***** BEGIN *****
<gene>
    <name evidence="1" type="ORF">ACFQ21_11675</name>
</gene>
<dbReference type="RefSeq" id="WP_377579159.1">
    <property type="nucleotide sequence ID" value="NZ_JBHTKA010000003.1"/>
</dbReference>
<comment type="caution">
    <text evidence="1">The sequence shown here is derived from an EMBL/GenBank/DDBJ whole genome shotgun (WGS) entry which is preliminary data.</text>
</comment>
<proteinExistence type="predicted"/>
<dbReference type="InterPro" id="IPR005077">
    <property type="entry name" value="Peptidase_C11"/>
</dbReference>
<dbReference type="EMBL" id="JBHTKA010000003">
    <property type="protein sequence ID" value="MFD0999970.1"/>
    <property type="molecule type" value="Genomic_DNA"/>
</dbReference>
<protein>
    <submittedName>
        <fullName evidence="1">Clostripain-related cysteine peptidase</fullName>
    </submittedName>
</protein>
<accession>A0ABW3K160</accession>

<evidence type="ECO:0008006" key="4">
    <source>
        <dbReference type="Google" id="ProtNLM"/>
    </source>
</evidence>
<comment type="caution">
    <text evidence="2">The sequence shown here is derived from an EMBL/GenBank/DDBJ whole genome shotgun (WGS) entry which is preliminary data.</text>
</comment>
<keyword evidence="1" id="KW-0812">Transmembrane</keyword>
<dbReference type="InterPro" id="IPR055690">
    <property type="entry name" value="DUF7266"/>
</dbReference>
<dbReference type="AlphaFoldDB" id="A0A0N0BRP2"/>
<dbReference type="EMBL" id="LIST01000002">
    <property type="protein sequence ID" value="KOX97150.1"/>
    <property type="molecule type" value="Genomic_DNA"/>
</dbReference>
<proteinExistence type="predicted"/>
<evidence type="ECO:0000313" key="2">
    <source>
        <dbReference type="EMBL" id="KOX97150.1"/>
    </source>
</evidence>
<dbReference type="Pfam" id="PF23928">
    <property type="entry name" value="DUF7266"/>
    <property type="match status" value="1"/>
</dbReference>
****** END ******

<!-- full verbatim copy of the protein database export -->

<gene>
    <name evidence="1" type="ORF">ACFQ21_11675</name>
</gene>
<dbReference type="RefSeq" id="WP_377579159.1">
    <property type="nucleotide sequence ID" value="NZ_JBHTKA010000003.1"/>
</dbReference>
<comment type="caution">
    <text evidence="1">The sequence shown here is derived from an EMBL/GenBank/DDBJ whole genome shotgun (WGS) entry which is preliminary data.</text>
</comment>
<proteinExistence type="predicted"/>
<dbReference type="InterPro" id="IPR005077">
    <property type="entry name" value="Peptidase_C11"/>
</dbReference>
<dbReference type="EMBL" id="JBHTKA010000003">
    <property type="protein sequence ID" value="MFD0999970.1"/>
    <property type="molecule type" value="Genomic_DNA"/>
</dbReference>
<protein>
    <submittedName>
        <fullName evidence="1">Clostripain-related cysteine peptidase</fullName>
    </submittedName>
</protein>
<accession>A0ABW3K160</accession>

<evidence type="ECO:0008006" key="4">
    <source>
        <dbReference type="Google" id="ProtNLM"/>
    </source>
</evidence>
<comment type="caution">
    <text evidence="2">The sequence shown here is derived from an EMBL/GenBank/DDBJ whole genome shotgun (WGS) entry which is preliminary data.</text>
</comment>
<keyword evidence="1" id="KW-0812">Transmembrane</keyword>
<dbReference type="InterPro" id="IPR055690">
    <property type="entry name" value="DUF7266"/>
</dbReference>
<dbReference type="AlphaFoldDB" id="A0A0N0BRP2"/>
<dbReference type="EMBL" id="LIST01000002">
    <property type="protein sequence ID" value="KOX97150.1"/>
    <property type="molecule type" value="Genomic_DNA"/>
</dbReference>
<proteinExistence type="predicted"/>
<evidence type="ECO:0000313" key="2">
    <source>
        <dbReference type="EMBL" id="KOX97150.1"/>
    </source>
</evidence>
<dbReference type="Pfam" id="PF23928">
    <property type="entry name" value="DUF7266"/>
    <property type="match status" value="1"/>
</dbReference>